Group says coal production may increase train traffic – Bozeman Daily Chronicle, April 3, 2012

April 3, 2012

Categories: Coal, Events, Member news, News, Northern Plains Resource Council

Chronicle Staff Writer

Today, an average of 15 trains pass through Bozeman every 24 hours.

In the future, another 40 trains may be added, said Beth Kaeding of the Northern Plains Resource Council, a conservation group based in Billings.

Increased sales of Wyoming and Montana coal from the Powder River Basin to Asian markets will result in more trains traveling from the basin to Northwest seaports, Kaeding said.

“So, what that means for Bozeman, and all the towns around the rail lines, is that coal train traffic is going to significantly increase,” she said.

Northern Plains has been holding conferences in cities across the state to discuss the issue.

However, Lynda Frost, spokeswoman for Montana Rail Link, which operates the railroad through Bozeman, said MRL isn’t expecting a significant increase in coal trains any time soon.

“Taking into consideration that there are a number of factors involved that could result in an increase in coal traffic, it could easily take as long as 10 years before a notable increase in coal traffic could be seen,” Frost wrote in an email to the Chronicle.

In Bozeman, rail lines run under Interstate 90 across North Rouse Avenue and past homes and businesses north of Front Street. The tracks pass the Village Downtown condominiums before heading out of town.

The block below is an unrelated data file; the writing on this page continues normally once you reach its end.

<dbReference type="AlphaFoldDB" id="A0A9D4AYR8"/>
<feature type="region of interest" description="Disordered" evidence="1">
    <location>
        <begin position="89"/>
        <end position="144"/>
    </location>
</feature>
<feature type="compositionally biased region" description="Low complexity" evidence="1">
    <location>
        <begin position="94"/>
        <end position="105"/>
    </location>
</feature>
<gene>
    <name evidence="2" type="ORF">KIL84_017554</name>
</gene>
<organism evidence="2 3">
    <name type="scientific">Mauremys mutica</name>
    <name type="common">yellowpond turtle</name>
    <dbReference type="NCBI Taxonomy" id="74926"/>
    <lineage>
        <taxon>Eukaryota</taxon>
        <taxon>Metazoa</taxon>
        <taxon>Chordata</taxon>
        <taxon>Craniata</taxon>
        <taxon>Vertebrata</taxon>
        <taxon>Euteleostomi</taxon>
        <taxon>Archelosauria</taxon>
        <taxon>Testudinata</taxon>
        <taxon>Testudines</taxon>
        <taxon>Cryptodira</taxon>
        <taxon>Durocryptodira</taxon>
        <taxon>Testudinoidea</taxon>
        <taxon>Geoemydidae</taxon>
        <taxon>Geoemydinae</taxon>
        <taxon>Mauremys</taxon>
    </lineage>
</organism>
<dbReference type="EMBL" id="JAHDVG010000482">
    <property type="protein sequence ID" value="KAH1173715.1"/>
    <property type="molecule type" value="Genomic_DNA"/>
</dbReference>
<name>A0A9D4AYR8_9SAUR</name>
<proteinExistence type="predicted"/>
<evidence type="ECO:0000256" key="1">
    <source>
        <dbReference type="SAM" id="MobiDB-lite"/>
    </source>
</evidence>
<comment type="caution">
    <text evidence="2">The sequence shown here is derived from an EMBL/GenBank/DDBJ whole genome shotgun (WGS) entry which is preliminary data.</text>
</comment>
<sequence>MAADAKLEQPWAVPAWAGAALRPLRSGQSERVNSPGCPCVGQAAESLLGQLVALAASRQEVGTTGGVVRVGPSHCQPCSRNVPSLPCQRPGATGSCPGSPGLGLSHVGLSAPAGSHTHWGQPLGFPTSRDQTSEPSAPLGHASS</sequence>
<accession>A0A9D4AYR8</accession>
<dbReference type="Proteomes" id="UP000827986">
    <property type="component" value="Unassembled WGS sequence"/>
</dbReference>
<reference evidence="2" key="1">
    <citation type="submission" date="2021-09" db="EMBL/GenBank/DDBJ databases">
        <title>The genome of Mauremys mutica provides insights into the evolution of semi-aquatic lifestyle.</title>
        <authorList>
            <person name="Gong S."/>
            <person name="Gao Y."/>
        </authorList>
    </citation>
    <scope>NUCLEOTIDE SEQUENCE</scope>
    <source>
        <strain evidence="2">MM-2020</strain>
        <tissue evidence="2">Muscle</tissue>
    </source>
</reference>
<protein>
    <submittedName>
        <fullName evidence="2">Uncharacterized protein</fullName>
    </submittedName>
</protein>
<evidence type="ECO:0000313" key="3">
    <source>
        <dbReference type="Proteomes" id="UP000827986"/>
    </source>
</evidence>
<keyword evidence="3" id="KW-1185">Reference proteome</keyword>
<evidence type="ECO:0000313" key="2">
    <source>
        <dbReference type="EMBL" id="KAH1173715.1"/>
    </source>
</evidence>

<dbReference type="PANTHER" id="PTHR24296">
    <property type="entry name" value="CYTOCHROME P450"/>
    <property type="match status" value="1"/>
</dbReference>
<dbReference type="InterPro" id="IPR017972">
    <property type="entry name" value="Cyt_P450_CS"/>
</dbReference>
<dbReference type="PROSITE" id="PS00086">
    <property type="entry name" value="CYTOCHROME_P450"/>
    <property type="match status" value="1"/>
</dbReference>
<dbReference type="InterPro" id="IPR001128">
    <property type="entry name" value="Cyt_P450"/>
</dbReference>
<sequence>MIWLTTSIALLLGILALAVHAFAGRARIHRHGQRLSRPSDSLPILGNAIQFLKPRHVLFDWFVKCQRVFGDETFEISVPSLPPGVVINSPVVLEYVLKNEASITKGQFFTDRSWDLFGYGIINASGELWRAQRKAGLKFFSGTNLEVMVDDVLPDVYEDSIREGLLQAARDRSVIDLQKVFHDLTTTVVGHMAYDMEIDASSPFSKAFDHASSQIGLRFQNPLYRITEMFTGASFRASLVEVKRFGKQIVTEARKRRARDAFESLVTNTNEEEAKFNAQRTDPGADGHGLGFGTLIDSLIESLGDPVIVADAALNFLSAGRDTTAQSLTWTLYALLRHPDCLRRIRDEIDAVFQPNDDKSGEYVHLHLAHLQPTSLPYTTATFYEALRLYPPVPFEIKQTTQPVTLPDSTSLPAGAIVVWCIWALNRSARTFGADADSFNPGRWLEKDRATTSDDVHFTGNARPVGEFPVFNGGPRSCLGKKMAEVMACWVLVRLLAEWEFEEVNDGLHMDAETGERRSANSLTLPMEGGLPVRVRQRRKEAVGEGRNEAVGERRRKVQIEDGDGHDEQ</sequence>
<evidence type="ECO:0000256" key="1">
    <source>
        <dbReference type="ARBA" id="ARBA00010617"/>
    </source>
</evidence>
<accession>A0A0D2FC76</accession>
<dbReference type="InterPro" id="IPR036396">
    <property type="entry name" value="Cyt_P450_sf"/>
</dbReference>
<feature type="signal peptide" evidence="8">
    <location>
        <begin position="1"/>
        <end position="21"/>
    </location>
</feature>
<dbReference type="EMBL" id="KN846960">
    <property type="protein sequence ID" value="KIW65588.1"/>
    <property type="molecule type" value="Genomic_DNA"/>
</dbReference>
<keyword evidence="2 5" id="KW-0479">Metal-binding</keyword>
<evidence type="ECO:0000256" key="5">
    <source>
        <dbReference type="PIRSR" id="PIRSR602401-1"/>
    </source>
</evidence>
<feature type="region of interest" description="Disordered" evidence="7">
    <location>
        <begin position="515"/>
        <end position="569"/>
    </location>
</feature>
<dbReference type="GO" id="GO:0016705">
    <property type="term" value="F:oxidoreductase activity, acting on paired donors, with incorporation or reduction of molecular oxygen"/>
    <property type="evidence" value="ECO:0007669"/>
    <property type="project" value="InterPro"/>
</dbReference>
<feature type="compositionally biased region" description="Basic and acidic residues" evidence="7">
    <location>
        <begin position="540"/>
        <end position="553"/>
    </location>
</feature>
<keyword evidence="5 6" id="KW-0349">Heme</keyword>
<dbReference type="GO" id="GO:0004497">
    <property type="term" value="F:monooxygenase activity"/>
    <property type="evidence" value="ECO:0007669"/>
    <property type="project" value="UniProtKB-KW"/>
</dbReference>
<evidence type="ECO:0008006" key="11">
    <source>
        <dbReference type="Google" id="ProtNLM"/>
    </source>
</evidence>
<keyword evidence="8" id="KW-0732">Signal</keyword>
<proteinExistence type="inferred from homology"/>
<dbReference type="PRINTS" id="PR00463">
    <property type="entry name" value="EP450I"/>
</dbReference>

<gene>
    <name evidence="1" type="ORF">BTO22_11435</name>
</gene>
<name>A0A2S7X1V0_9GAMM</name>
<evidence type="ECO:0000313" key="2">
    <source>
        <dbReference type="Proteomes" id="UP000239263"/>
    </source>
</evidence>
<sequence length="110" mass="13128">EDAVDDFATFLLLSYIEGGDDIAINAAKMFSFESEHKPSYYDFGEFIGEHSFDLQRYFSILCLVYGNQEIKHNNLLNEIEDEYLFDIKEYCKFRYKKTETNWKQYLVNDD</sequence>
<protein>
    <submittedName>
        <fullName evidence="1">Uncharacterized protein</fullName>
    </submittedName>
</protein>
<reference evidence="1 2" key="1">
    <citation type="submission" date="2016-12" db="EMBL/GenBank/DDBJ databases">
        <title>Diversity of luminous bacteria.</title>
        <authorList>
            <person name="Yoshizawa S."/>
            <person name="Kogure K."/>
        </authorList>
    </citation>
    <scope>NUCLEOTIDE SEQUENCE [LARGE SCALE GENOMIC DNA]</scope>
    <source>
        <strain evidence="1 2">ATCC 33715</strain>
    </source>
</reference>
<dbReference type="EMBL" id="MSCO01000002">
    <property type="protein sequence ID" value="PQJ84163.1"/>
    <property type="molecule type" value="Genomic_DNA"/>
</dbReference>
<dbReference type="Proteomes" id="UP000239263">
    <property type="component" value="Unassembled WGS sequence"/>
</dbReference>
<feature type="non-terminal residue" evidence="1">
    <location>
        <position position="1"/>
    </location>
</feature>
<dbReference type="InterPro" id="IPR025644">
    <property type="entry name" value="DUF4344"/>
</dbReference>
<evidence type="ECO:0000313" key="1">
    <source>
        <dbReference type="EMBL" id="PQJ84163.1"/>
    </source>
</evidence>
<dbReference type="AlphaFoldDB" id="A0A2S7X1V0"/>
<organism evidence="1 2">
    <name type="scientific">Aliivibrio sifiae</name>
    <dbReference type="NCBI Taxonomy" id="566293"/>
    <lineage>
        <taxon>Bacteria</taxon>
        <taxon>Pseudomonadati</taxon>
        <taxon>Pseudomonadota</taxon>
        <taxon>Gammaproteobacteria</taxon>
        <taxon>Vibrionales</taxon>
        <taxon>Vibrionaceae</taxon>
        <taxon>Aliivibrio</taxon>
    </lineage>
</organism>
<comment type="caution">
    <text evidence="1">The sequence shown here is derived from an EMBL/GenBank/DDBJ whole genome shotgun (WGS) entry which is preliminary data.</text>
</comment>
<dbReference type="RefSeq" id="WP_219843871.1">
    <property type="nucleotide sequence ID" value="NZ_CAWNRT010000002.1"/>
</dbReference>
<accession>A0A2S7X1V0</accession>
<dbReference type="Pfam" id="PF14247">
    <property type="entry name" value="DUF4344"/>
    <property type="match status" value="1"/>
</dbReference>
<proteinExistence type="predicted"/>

The railroad “is the northern boundary of our neighborhood,” said Chris Nixon, president of the Northeast Neighborhood Association, which represents about 1,300 homes and businesses.

Nixon said it seems like there has already been an increase in train traffic.

Kaeding said coal companies working in the Powder River Basin plan to ship 110 million tons of coal to Asia by 2015 if enough coal export facilities are built on the West Coast.

The Powder River Basin is one of the largest coal reserves in the world. And while coal use is declining in power plants in the United States, countries like China are using more and more of the fossil fuel, Kaeding said.

She said more trains rumbling through Bozeman would mean more pollution from diesel fumes and coal dust, increased traffic congestion, delays in emergency response and additional noise. Each coal train consists of 120 to 125 cars and stretches more than a mile long, Kaeding said.

Addressing some of Kaeding’s concerns, Frost said noise from more trains would be minimal because the trains travel at 60 mph. And Frost said coal dust has been reduced by 85 percent by using a modified loading chute and applying a surfactant to wet the surface of the coal.

Northern Plains will hold a public informational meeting on the issue at 7 p.m. April 26 in the large conference room at the Bozeman Public Library.

Panelists will include Kaeding; Clint McRae, a landowner near Colstrip who will talk about the impacts to the land and agriculture; Dr. Richard Damon, a retired doctor who will talk about health concerns; and Public Service Commissioner John Vincent, who will talk about alternative energy solutions.

Kaeding is also scheduled to present information to the Bozeman City Commission on April 16. And she will talk to members of the Northeast Neighborhood Association from 7 p.m. to 9 p.m. April 18 at City Hall.

Amanda Ricker can be reached at or 582-2628.


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